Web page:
- $30K>$70K (32.4% of H/H’s) – $228.34 per H/H – $9.58B – Up $1.71B (+21.7%). Income triples. Expenditures increase 63%. Home ownership doubles. A more diverse group which closely matches the national average.
- $70K>$99K (14.1% of H/H’s) – $257.97 per H/H – $4.63B – Down $60M (-1.3%). This group is near the top of the “middle income”. They had a small 4.8% increase in H/H spending but the number of H/H’s fell by 5+%.
- >$100K (21.5% of H/H’s) – $379.50 per H/H – $10.35B – Up $3.29B (+46.6%). Obviously, income does matter in this situation as 21.5% of U.S. H/H’s generated 60% of the $5.4B increase.
While income is a major factor in the increase, it is not the only one. The $30>$70K group also had a strong year. Also note: For the first time, the >$70K group accounted for more than 50% of total Food Spending (50.8%).
Now let’s take a look at another Key Demographic Category – Age
There is obviously a lot more disparity in the spending by age groups than in the income groups.
- 55>64 (18.8% of H/H’s) – $409.47 per H/H – $10.02B – Up $5.02B (+100.5%). This group is perhaps the key to the huge increase in Food Spending. They are 100% Baby Boomers. Their income is well above the mean but not in the highest tier. 1.3% of their total spending is on their pets. They have small H/H’s – 2.2 people. 76% own their own home – 35% w/o mortgage. Drilling deeper, here is where the increase comes from:
- 4.6% More households
- Who Spent 65.8% more $
- 15.6% more often
- 65>74 (13.5% of H/H’s) – $276.18 per H/H – $4.59B – Up $1.13B (+32.7%). – A big increase. Much of this group is retired. Their income is reduced but they still spend a lot on their pets – 1.24% of total expenditures. They have only 1.8 people per H/H. 80% are homeowners – 51% w/no mtge. – A Growing number of Baby Boomers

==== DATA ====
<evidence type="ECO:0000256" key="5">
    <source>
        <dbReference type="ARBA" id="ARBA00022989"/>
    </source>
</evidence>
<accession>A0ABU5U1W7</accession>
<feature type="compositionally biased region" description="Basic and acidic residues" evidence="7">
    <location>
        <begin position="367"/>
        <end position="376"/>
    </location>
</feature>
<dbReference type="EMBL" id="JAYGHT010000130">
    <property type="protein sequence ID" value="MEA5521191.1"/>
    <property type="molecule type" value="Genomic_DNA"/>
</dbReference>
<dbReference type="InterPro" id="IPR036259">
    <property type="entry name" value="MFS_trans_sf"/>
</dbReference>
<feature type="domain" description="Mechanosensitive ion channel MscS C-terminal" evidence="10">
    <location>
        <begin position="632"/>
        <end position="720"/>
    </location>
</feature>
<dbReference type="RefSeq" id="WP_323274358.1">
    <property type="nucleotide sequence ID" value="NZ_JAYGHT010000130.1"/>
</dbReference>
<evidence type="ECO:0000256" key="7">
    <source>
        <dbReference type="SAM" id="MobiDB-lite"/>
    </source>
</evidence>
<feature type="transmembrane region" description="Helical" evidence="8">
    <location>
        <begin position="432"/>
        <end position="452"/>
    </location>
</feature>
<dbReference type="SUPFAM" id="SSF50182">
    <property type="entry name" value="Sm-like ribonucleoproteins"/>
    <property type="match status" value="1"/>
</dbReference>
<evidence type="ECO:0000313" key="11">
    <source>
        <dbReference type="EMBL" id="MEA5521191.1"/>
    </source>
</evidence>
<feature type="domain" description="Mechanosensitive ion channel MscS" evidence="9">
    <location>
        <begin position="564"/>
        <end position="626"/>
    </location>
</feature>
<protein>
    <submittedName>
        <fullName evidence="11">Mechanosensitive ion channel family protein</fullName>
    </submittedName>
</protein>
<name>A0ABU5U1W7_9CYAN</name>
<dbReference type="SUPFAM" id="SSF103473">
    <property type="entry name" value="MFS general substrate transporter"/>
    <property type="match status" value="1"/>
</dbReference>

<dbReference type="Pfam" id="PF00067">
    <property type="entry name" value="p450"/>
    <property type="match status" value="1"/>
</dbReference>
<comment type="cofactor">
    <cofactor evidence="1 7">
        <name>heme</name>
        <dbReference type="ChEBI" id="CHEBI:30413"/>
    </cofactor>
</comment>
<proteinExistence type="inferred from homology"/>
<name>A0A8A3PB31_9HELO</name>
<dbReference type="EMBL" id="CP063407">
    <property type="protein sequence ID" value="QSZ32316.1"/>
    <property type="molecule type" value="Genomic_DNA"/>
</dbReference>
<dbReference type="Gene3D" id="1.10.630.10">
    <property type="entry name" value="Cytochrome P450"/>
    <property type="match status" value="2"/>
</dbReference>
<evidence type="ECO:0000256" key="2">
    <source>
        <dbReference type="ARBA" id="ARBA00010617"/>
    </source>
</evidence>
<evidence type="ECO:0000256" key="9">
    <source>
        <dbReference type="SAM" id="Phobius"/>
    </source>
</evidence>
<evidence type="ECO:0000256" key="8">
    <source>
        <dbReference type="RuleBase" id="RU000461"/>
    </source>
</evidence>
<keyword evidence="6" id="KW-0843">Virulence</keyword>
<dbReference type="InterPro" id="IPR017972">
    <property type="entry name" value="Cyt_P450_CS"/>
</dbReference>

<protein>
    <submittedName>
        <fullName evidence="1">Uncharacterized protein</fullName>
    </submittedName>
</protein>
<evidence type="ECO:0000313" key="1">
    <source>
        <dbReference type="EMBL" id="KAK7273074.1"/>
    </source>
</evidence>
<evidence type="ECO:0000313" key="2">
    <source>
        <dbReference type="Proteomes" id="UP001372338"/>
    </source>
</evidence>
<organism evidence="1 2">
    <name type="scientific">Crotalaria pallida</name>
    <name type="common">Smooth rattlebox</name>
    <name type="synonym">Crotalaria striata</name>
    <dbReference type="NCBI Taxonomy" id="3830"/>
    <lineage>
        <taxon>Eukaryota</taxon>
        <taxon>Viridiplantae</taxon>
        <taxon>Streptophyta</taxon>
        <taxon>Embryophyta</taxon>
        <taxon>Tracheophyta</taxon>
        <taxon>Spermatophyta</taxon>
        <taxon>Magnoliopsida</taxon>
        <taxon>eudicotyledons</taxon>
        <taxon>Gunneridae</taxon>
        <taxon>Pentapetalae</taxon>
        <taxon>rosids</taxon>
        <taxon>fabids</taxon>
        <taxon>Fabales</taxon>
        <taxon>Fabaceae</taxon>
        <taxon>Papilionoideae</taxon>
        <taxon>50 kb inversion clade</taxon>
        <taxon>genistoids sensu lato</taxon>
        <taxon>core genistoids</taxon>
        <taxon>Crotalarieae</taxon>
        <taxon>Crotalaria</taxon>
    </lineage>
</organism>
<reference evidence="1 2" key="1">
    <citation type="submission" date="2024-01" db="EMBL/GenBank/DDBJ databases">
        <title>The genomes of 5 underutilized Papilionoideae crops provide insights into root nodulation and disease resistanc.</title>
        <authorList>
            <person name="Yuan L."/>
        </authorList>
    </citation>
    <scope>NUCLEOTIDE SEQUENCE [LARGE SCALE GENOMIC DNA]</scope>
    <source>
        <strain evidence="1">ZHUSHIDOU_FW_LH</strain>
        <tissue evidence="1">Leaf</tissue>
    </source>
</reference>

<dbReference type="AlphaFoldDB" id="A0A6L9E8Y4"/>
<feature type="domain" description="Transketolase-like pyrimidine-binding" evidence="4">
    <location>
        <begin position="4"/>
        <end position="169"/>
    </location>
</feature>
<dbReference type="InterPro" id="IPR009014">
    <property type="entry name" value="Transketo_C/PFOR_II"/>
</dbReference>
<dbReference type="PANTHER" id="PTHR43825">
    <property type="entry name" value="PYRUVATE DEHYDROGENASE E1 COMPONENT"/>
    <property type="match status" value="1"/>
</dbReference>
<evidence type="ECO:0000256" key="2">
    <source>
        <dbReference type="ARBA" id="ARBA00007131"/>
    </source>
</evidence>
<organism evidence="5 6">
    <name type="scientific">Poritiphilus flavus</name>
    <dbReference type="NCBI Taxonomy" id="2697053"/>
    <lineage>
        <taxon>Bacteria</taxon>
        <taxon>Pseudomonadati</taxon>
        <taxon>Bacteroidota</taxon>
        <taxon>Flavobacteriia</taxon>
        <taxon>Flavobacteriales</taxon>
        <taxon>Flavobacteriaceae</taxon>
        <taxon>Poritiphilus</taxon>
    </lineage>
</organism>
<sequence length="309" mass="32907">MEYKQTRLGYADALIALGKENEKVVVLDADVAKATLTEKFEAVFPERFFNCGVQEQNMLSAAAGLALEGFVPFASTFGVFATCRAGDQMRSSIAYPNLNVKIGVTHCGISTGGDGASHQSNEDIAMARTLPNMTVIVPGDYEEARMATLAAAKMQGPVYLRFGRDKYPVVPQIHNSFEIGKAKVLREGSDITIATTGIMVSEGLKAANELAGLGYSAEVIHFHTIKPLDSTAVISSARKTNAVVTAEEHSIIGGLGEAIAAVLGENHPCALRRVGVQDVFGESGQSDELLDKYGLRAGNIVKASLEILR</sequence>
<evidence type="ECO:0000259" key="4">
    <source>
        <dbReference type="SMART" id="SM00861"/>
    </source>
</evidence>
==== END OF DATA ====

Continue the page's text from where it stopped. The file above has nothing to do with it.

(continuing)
- 75> (9.8% of H/H’s) – $91.75 per H/H – $1.15B – Down -$0.27B (-19.0%). Both the effort and the expense of Pet Parenting become issues as we reach 75+. As a result, pet ownership begins to decline. This was a sharp drop. The huge “Boomer” group will start turning 75 in 2021. We should be looking for solutions.
- 45>54 (18.9% of H/H’s) – $250.49 per H/H – $5.87B – Up $0.81B (+16.2%) This group has the highest income and the most in Total H/H expenditures. Last year they were #1 in Pet Food spending. Their H/H spending went up about 17% but they fell to number 2 in Total Food $…by $4B. – The percentage of Baby Boomers is declining.
- 35<44 (16.8% of H/H’s) – $192.48 per H/H – $4.05B – Down -$0.45B (-10.1%) They are second in income and expenditures. However, they have the biggest families – averaging 1.4 children under 18 per H/H. Both their H/H spending and number of households declined slightly in 2015 resulting in the $0.45B drop total Food $.